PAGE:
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Apr 20, 2024 90 Father Joseph Gill, USA
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Is My Love for Sports Idolatry?

Q – How do I know if my love for sports is idolatry? I practice four hours a day, hoping to get a college scholarship, and I think about it all the time, following the professional teams closely. I love God, but He just doesn’t hold my interest like sports do. When does my passion cross the line into idolatry?

A – I, too, am passionate about sports. I played baseball in high school and college, and even as a priest, I continue to play Ultimate Frisbee, soccer, and American football. Sports can be “the field of virtue,” as Saint John Paul II once said. But in our modern world, we do often hold sports in very high esteem…perhaps too high.

My college baseball coach had a great saying: “Nothing in sports is eternal.” That helped me keep everything in perspective. Winning the championship or losing the game won’t make a bit of difference in eternity. It is meant to be fun, giving us a chance to exercise and practice teamwork, discipline, courage, and fairness—but there are no eternal consequences to an athletic contest.

So how do we keep sports in its proper perspective? We look at three things to know if sports (or anything else) has become an idol:

First, time. How much time do we spend on it versus how much time do we spend with the Lord? I once challenged a class of teens to spend ten minutes per day in prayer, and one boy told me that was impossible because he played video games. I asked him how much he played, and he told me that he often played eight to eleven hours per day! If a person doesn’t have time for a serious prayer life—fifteen to twenty minutes minimum, every day, because they are spending that time on sports, then it is indeed idolatry. This doesn’t mean that it has to be perfectly equal—if you practice for two hours per day, you don’t necessarily need to pray for two hours per day. But there does need to be enough time in your life to have a solid prayer life.

This includes making sure that our sports life does not conflict with Sunday worship. My brother, an excellent ballplayer, once had to miss an important tryout because it was being held on Easter Sunday morning. Whatever we do instead of Sunday Mass becomes our idol!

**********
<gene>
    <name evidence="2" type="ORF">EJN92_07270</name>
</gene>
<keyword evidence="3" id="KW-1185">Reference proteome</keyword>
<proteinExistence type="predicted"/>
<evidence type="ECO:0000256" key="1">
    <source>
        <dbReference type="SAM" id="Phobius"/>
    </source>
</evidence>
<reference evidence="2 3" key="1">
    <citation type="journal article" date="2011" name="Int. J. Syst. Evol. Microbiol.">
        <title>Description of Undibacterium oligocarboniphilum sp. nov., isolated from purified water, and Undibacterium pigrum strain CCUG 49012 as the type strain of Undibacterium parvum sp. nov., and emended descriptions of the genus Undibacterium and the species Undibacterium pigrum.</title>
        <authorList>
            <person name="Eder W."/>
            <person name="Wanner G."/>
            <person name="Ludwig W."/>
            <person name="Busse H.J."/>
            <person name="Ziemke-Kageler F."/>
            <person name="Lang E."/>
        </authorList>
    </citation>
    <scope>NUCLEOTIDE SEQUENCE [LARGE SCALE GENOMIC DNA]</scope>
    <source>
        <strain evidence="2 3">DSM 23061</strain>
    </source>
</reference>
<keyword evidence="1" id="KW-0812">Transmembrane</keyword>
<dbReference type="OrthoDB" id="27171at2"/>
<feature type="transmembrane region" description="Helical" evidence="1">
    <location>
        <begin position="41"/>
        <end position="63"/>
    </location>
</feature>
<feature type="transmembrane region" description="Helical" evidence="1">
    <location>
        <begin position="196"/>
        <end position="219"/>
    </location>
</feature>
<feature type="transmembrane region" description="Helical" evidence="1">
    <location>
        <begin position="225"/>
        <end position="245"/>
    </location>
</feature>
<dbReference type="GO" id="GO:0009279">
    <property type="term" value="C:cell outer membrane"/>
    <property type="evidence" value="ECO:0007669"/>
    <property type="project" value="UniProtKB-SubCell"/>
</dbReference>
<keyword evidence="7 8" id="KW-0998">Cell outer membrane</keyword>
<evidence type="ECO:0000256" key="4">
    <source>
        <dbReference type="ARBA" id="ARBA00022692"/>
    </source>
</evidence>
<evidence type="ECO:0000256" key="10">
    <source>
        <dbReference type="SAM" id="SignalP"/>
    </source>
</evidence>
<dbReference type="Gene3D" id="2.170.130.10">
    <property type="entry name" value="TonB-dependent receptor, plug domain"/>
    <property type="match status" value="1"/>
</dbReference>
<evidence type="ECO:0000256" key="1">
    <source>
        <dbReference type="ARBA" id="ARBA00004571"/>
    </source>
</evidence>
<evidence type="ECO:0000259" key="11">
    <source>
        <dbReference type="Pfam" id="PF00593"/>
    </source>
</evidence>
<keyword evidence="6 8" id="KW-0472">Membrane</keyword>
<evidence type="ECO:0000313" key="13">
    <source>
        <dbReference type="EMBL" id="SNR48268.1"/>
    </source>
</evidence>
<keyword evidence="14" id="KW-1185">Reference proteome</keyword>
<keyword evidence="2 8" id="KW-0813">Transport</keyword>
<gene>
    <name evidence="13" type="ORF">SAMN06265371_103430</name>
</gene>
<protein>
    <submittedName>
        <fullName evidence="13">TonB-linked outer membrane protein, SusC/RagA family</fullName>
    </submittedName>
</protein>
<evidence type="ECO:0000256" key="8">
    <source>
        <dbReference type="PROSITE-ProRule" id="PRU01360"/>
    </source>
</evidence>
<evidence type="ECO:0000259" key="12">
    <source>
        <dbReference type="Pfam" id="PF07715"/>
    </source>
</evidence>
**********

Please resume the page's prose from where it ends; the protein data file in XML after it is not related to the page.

This also includes making time an integral part of our sacrifice for the Lord. Do you have the time to volunteer at your church or a local charity? Do you have enough time to perform your daily duties well (to do your studies to the best of your ability, to do household chores, and to be a good son/daughter and friend)? If sports take up so much time that there is no time to give back to others, then we are out-of-balance.

Second, money. How much money do we spend on sports games, equipment, trainers, gym memberships—versus how much money do we give to the church, charities, or the poor? Where we spend our money determines what our priorities are. Again, this isn’t necessarily a perfectly equal ratio—but generosity is a major part of belonging to the Lord, from Whom all good gifts come.

Finally, enthusiasm. In America, where I live, American football is our national religion. It amazes me to see grown men sit outside in sub-freezing temperatures at a Green Bay Packers game, with their shirts off and their chests painted team colors, wearing a foam hat in the shape of cheese (it’s a weird tradition!), cheering at the top of their lungs…and many of these same men would be bored in church on Sunday morning, barely mumbling the Mass responses (if they attended at all).

What makes you excited? Are you more excited for a sports contest that won’t be remembered in a year or for the challenge and joy of the epic quest for holiness, the chance to advance the Kingdom of God, the battle for souls which has eternal consequences, the pursuit of an eternal victory which will make your trophies pale in comparison?

If you find that your enthusiasm for sports is still stronger, consider what Christianity truly is. There is literally nothing more exciting and adventurous on earth than the quest to become a saint. It involves many of the same qualities as a good athlete: self-denial, dedication, and single-minded pursuit of a goal. But our goal has eternal reverberations!

Considering these three things—where you spend your time, how you spend your money, and what makes you excited. These can provide valuable insight as to when something has become an idol to us.

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Father Joseph Gill

Father Joseph Gill is a high school chaplain and serves in parish ministry. He is a graduate from Franciscan University of Steubenville and Mount St. Mary’s Seminary. Father Gill has published several albums of Christian rock music (available on iTunes). His debut novel, “Days of Grace” is available on amazon.com.

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